So T doesn't seem to understand that there are disabilities that don't show up in a wheelchair or a cane. I suspect she is one of those people who would tell a clinically depressed person to "just get over it." I say this because I made a comment this morning about me seeeming to connect with the clinically depressed kids. She looked at me with disbelief and said, "You're not clinically depressed, are you?" So I turned around and said, "Yes, I have panic disorder too."

I should have told her that I was a walking, talking testament to the fact that these disorders are real and can usually be treated with a pretty good success rate. I didn't feel that she would be able to hear that, though.

Anyone, on with my story about L. I told T that I had talked to L's mom and I was going to mentor her. T says to me, "Just for the first quarter?" I said, "For as long as she needs it." T comes back with, "we can't baby her." So I start wondering if that is what I'm doing.

I went to several veteran teachers and asked their opinions and they said they didn't feel it was babying her. They also said that this was 6th grade and they needed a little extra help sometimes. One of them said that a child in trouble always needs a safety net, someone they can turn to. This all came on the heels of a conference between L, her parents, the guidance counselor and T. The guidance counselor sent out an email that we were not to coddle L. He said that we were not allowed to send her to him anymore because she was using him as a crutch. Then he explained that she was used to bonding with her teachers, so this situation made her feel insecure.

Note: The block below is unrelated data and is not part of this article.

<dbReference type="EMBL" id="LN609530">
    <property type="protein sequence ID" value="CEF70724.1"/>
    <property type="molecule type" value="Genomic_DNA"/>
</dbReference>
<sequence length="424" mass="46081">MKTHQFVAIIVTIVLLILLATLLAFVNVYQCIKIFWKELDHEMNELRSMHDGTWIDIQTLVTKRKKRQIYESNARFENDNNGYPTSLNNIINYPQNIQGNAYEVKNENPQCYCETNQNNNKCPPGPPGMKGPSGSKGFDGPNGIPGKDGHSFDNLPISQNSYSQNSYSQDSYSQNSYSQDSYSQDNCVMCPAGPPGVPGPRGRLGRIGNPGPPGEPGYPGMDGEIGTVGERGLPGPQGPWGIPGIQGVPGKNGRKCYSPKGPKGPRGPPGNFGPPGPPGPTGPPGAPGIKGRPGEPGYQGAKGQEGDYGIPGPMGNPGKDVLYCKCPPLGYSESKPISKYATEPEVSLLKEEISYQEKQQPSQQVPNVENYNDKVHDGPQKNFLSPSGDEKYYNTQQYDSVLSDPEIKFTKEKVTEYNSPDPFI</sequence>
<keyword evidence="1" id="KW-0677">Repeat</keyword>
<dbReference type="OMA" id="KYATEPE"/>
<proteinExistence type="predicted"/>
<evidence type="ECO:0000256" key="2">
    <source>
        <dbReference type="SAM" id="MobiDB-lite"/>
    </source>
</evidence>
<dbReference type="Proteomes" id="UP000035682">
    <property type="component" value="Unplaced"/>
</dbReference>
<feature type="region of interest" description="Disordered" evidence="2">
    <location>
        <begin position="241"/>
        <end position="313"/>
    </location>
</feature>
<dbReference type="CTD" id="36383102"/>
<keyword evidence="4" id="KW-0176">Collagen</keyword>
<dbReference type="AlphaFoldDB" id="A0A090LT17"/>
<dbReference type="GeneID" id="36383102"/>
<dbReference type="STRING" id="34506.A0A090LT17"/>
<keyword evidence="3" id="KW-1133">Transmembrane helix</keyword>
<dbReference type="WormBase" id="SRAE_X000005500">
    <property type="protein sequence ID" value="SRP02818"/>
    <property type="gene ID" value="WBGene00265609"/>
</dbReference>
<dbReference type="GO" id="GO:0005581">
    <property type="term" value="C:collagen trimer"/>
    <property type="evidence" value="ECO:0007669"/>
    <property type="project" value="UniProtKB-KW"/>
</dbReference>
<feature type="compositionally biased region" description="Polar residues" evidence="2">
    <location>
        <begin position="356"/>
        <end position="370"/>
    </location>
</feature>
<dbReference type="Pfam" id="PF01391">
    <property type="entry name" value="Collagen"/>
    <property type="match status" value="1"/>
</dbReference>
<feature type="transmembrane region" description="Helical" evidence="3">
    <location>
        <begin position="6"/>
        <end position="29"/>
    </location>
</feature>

All that got me to thinking that maybe the mentoring thing wasn't good. Although every time I thought it through, it seemed like a good idea. By mentoring her, I'm not going to give in to what she wants. I'm going to be a safe place she can go, someone she can talk to, someone who will give her solid advice and help her with this new transition. In addition, I have the unique perspective of being a worrier myself. So I feel like I might be able to help her with some coping skills.

T's attitude had me wondering if I was all wrong on this. I finally got a chance to talk to L's guidance counselor and he said what I was doing was exactly what she needed. He said his hope was that she would get closer to her teachers and separate from him a bit. He also reiterated that she would need a safety net during the time where her parents are refusing to pick her up early from school and her guidance counselor won't see her. All her coping mechanisms have been taken away from her, and he thinks it's a good idea for her to have this help from me.

Now that I've gotten some distance from this whole day, I feel a little angry with T. I know I'm the bleeding heart on the team, but I also make students responsible for their actions. I encourage them to grow as caring, feeling young adults. That is my role on the team. I don't expect everyone else to jump in and do this with me, but support would be nice. I've gotten that from the other teachers, I know I'll never get it from T. I'm really okay with that, even though I spent a whole page talking about it.

The only thing I'm not looking forward to is my meeting with the inclusion specialist. Since T and I have the same plan period, we are meeting with the inclusion specialist together. This person will let us know of special needs students and their accomodations with us. Considering the fact that we have no children in wheelchairs, do you sense the problem? Yeah, it should be a fun way to spend my plan period on a Monday morning.